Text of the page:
Military veterans were among the people most affected by this month's shutdown of ITT Technical Institutes. More than six-thousand former service members were enrolled at the for-profit college chain.
David Lee Murphy Jr. was due to start classes this month at ITT's Seattle campus. He paid his tuition and even bought books. The day after Labor Day he awoke to an email informing them that the school had shut down.
"I was angry. Still am. They basically took their money and ran," Murphy said.
Murphy lost nearly a year of his post 9-11 GI Bill money at ITT – $7,000 per quarter that the government provided him to get a debt-free education. It's money that as of now, he won't be getting back.
Meanwhile, ITT's shutdown cost veteran Michael Horsley more than his education money. He could lose his home.
That's because he gets a basic housing allowance from the VA that pays him $1,500 a month for his rent. But to keep getting it, he has to be enrolled in school.
"Right now I won't be receiving it," Horsley said. "This month I won't be able to make enough to be able to pay for rent."
Horsley also had a part time work study job at ITT. He's losing that income too.
"First thing that came to my mind was, how am I going to pay bills? How am I going take care of my daughter?"
It's unclear how many ITT Tech veterans relied on federal money for housing. But Derek Fronabarger, director of policy at Student Veterans of America, said some vets could become homeless.
"A lot of students did not know this was coming down the line," Fronabarger said. "Even having a week notice is just not enough to find another school or find a job to pay rent next month."
Student Veterans of America is one of many organizations that have been helping former ITT tech students decide their next steps.
Army veteran Bobby McGee had already earned his Associates Degree in ITT's cyber security program at the school's Seattle campus. He said the news of the closure felt like a weight crushing him.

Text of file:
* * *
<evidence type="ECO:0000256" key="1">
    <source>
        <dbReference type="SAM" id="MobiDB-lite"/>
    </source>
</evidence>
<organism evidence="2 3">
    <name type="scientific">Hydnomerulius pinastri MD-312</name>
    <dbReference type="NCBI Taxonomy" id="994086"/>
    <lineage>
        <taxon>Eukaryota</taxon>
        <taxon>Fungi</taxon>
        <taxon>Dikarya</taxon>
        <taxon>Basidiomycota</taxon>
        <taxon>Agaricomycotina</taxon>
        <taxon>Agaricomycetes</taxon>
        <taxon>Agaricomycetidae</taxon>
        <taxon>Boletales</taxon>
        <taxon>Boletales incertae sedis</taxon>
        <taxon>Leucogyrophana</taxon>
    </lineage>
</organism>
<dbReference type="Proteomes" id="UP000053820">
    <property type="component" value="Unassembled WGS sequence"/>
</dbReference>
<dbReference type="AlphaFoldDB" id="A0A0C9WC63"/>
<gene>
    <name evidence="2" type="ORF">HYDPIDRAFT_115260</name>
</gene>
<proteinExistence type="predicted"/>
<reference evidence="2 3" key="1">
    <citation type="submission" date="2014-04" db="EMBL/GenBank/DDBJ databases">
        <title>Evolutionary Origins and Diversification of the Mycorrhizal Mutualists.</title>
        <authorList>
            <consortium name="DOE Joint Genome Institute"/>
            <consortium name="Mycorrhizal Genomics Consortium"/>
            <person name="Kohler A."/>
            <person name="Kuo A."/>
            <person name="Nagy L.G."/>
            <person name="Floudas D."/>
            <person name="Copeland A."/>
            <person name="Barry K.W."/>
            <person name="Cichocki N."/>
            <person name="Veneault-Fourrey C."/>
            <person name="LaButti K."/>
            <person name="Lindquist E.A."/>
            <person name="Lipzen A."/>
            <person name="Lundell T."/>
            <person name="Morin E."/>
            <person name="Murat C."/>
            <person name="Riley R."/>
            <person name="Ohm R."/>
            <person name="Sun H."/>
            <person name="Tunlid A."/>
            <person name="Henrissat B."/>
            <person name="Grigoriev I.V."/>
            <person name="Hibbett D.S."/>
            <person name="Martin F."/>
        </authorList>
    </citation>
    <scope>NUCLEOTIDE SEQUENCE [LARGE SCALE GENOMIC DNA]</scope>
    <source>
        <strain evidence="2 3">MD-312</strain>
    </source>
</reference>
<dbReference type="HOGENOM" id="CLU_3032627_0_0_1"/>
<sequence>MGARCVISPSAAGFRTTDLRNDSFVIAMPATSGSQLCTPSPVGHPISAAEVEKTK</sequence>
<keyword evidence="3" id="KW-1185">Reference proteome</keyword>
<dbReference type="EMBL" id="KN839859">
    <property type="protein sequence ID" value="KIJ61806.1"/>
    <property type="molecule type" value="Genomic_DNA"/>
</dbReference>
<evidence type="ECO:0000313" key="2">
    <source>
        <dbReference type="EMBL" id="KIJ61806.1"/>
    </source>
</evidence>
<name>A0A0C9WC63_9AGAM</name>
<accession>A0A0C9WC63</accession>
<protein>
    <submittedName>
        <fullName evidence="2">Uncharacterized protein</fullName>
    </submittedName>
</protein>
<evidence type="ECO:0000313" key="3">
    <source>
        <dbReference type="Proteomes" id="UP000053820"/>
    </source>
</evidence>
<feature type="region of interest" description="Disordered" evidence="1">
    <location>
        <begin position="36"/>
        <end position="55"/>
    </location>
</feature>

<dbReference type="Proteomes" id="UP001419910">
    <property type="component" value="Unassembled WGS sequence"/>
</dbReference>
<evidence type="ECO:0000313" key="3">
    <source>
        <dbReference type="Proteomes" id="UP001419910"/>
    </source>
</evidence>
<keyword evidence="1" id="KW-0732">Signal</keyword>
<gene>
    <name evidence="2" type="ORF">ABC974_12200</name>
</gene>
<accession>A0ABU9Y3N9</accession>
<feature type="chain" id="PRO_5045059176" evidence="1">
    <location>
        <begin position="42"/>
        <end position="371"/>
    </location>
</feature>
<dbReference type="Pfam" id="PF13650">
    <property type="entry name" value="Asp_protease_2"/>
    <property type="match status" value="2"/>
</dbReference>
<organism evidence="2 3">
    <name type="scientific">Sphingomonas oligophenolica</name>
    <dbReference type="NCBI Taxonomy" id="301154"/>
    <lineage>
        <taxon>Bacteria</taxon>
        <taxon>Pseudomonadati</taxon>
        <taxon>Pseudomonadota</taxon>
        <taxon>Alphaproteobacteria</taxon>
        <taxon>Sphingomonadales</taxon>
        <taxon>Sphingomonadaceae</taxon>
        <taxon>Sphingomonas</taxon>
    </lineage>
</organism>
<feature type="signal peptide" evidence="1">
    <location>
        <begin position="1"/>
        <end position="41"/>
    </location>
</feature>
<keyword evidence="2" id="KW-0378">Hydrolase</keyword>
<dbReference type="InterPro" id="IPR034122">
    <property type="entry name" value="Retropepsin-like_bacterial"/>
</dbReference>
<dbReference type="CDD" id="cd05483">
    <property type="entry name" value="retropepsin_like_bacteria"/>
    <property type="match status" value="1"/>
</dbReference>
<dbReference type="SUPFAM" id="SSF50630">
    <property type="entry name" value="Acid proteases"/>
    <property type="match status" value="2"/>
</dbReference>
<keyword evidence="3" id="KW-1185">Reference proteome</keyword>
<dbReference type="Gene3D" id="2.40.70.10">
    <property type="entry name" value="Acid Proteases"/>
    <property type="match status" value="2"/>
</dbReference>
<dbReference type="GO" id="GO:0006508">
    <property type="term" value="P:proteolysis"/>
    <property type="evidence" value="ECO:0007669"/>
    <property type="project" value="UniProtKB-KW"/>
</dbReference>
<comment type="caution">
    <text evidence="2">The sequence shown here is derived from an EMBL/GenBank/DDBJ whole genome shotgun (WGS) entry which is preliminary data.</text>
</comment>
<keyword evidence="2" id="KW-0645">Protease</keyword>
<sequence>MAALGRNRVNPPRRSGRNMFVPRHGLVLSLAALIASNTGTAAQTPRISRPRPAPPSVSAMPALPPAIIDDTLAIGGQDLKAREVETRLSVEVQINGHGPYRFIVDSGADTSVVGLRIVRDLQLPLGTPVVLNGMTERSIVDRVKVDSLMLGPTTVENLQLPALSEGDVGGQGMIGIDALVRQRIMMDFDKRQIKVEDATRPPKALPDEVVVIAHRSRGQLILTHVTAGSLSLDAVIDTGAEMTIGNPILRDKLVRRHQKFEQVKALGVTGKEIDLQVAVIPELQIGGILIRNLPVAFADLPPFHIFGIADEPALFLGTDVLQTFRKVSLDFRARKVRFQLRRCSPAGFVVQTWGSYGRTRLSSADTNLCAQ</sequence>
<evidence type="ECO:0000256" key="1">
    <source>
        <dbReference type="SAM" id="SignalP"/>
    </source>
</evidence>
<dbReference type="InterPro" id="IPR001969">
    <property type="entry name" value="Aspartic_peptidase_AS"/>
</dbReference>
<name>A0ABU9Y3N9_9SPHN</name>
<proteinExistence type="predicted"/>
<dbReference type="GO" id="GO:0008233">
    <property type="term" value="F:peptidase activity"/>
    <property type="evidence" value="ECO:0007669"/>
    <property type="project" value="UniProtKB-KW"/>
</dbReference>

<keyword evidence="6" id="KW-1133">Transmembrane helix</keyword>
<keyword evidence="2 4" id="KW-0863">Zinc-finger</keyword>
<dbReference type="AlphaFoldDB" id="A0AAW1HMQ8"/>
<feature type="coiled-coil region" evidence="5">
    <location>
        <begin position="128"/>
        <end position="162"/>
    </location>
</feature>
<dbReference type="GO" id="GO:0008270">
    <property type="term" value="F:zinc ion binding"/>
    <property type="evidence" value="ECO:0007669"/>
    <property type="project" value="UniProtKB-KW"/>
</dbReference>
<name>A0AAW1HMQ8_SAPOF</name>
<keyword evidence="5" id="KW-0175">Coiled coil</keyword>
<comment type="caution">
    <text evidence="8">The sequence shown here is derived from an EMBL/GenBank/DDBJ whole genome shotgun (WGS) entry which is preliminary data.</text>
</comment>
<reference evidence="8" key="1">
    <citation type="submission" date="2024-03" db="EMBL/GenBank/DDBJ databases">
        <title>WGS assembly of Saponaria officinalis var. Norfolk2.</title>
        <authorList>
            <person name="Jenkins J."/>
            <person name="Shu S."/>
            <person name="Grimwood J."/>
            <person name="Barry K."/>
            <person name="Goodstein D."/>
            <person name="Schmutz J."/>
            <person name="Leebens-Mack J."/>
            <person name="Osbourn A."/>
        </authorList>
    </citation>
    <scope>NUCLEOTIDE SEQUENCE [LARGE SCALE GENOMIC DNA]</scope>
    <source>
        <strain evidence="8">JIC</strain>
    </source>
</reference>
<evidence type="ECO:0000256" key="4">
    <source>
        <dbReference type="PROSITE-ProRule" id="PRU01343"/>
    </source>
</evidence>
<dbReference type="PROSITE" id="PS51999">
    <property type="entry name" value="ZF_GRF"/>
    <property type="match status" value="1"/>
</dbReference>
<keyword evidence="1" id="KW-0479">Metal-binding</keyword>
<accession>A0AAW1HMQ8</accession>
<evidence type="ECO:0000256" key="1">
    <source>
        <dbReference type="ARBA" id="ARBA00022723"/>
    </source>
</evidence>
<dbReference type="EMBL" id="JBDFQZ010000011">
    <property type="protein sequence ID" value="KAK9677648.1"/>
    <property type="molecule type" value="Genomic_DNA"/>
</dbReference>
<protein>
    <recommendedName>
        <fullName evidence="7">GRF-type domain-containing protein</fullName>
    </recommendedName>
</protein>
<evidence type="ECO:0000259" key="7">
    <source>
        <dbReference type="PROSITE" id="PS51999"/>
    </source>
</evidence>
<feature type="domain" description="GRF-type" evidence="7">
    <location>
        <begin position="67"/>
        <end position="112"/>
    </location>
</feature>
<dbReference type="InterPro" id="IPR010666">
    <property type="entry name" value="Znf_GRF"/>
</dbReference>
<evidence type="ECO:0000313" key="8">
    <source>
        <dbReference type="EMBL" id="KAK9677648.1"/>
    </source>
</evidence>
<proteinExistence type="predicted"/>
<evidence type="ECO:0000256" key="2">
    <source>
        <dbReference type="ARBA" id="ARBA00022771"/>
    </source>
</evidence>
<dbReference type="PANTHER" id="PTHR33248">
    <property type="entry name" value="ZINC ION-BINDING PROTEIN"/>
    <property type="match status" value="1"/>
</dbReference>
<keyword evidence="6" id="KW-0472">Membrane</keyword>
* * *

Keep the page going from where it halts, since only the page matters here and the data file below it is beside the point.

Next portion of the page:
"I was thinking about quitting school all together and just get a job," he said.
But less than a day later McGee changed his mind.
"I gathered myself up, and I can't just say it's ITT's fault; that they are the reason why I did not make myself better. I can't do that because I'm still able to do whatever I need to do," McGee said.
McGee used social media to reach out to other students. Within hours, 18 of them met up in the ITT Tech parking lot, pulled out their laptops, and started researching new schools.
They called Lake Washington Institute of Technology from the ITT parking lot and set up an appointment for the next day.
Amy Goings is president of the school. She said those veterans were among many ITT students who've come to enroll.
"We had cars full coming from around the region," Goings said. "We have seen 34 total students as of a couple of days ago. Twenty so far have registered for fall. So we expect that it'll continue."
McGee, Horsley, and Murphy all signed up. But it's not clear if they'll be able keep any of the credits they earned at ITT. If not, they'll be back to square one in their quest to earn college degrees.
Some members of Congress are pressuring the education department to grant ITT students relief from student loan debt they accrued at the school. And some lawmakers are pushing a bill that would replace the GI bill money that veterans spent at ITT.